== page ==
Friday, August 07, 2009
John Hughes, R.I.P.
We've lost one of the best storytellers.
Not only did John Hughes write some of the funniest movies of the 1980's, he might have written some of the most beloved characters in film. Period. I don't know how many times I've watched Ferris Bueller's Day Off. Or She's Having A Baby. Or The Breakfast Club. And I damn near died laughing...on many occassions...with Planes, Trains and Automobiles.
John Hughes made movies when we last all still went to the movie theatres.
I think he was as good a writer as Charles Dickens. And like Dickens he was able to represent how it felt to be a little too young or a little too oppressed to be quite able to live up to the responsibilities our society imposes on us. While making us laugh at our selves and fall in love with our selves. His movies are absolutely perfect. Only a month ago I happened to crawl under a big blanket on a Sunday afternoon and watch Ferris Bueller's Day Off and enjoy a classic Hughes set of prat falls, conflicted leading characters and a bulls-eye emotional pay off.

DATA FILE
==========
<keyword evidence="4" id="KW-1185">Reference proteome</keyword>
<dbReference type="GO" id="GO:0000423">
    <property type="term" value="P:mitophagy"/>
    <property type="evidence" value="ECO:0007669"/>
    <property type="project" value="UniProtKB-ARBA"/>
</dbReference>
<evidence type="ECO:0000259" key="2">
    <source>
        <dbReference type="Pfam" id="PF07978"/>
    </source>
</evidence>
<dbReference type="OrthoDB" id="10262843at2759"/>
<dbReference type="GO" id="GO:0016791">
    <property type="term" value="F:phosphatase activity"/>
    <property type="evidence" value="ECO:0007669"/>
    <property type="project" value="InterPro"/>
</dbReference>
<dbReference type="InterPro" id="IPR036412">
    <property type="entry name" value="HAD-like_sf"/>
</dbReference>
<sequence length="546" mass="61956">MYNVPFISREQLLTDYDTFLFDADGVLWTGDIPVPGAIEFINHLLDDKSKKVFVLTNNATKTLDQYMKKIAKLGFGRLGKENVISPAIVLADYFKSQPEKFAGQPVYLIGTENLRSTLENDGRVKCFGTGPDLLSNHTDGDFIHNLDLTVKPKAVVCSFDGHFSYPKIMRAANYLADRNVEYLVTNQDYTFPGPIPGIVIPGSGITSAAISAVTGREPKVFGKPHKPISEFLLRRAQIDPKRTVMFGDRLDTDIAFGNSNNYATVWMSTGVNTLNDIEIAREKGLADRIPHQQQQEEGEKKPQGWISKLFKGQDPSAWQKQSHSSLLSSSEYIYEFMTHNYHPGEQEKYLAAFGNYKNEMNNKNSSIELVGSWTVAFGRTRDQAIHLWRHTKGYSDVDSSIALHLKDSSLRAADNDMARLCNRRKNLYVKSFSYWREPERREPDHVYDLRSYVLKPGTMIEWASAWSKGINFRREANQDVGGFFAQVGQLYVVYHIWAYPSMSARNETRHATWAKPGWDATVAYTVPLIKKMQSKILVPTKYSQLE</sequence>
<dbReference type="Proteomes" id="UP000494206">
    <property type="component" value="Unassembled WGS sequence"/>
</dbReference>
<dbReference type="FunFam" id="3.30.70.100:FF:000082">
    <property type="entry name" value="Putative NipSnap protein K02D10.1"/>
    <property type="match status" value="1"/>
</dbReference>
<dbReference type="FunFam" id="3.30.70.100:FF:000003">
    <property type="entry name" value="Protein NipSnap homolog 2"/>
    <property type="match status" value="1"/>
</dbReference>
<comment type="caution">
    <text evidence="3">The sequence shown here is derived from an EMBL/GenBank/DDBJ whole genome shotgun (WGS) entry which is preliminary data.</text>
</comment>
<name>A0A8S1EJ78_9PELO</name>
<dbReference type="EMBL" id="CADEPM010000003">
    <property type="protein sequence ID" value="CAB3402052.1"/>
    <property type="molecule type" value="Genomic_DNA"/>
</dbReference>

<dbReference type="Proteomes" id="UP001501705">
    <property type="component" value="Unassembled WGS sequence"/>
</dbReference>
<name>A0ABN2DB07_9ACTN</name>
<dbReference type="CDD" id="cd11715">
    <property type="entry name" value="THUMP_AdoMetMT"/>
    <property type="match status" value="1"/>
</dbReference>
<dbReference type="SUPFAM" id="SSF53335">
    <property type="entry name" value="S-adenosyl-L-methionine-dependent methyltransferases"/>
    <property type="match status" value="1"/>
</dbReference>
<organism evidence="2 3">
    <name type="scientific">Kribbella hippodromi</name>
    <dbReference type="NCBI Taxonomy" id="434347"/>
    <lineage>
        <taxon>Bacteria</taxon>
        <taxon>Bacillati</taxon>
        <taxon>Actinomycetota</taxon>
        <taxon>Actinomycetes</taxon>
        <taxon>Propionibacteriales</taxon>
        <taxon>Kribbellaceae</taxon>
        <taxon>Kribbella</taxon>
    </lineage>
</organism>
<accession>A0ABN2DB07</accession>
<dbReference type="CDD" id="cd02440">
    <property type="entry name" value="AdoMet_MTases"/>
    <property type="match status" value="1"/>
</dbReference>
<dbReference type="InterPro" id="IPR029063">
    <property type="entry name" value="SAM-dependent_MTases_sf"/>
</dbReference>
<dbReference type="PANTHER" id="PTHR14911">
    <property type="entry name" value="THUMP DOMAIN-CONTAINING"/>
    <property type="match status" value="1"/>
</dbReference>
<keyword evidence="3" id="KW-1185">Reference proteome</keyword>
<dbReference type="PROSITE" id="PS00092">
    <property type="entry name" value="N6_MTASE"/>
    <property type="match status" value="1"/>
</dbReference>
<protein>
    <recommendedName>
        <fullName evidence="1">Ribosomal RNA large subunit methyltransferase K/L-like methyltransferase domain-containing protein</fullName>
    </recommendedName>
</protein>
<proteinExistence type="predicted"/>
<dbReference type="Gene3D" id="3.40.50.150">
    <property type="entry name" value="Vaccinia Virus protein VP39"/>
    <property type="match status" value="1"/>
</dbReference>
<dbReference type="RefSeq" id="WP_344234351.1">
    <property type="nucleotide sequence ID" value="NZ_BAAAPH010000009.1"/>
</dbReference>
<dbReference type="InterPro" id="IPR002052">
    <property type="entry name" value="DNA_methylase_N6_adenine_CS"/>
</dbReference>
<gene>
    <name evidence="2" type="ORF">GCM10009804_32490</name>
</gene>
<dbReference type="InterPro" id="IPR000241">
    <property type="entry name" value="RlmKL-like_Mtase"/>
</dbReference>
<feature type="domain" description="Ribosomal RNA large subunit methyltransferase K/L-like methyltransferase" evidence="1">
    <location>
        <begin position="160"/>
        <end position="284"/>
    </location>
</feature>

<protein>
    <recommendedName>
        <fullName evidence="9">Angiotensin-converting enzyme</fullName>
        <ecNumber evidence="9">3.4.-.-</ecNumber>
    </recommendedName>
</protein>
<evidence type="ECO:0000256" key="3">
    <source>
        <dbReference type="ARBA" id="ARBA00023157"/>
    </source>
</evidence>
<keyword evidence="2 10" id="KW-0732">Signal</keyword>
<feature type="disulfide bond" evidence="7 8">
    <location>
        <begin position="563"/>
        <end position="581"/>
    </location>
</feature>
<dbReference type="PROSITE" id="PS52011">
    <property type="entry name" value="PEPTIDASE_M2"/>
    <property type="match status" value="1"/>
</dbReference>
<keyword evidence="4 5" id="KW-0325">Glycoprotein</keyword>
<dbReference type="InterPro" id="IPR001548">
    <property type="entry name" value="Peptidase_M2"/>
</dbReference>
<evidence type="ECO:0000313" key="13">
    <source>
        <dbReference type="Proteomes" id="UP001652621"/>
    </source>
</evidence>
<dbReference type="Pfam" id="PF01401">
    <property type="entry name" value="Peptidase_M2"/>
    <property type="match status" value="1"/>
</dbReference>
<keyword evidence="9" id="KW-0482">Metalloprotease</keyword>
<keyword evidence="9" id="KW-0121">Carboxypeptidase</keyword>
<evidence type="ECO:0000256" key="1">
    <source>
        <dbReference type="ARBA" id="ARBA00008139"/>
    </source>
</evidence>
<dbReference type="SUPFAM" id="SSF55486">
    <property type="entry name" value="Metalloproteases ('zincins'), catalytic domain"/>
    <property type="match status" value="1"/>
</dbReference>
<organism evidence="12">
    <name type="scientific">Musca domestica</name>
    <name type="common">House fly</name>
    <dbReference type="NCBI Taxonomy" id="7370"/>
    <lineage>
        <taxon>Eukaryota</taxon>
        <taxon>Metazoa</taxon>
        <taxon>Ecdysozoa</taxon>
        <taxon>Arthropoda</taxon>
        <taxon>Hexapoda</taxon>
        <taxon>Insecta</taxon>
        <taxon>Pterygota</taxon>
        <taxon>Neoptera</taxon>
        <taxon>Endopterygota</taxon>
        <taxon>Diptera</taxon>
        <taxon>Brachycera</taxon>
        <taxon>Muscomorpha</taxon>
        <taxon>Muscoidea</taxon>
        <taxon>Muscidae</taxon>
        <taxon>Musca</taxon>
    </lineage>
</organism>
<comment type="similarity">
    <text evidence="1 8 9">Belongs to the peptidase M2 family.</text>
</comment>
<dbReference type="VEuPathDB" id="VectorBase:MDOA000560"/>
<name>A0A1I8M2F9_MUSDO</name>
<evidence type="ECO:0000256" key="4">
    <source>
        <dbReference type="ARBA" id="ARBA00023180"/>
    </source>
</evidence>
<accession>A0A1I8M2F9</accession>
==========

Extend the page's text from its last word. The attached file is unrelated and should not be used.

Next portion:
A John Hughes movie had it all. And he had it all in the communal setting of a theatre and the enduring memories of generations of us who could quote the best lines and dance like Molly Ringwald for a stunt. I don't know if I had a girl friend who wasn't in love with Judd Nelson.
Not only did Hughes create movie stars out of his casts he made Chicago a movie star. Almost all of his films were set in Chicagoland and it's hard not to spend time in Chicago and not run into a place, a house or location that has been made monumental and timeless by a Hughes mise en scene.
If you're at the rental store in the next few days...pick up Planes Trains and Automobiles and give yourslef a great big belly laugh. It's a genre-bending buddy flick and has a wonderful love story between John Candy and Steve Martin...in many ways foreshadowing the bromances of Judd Apatow.
"Those aren't pillows"
A comedic tribute to John Hughes for an awards show in 1991.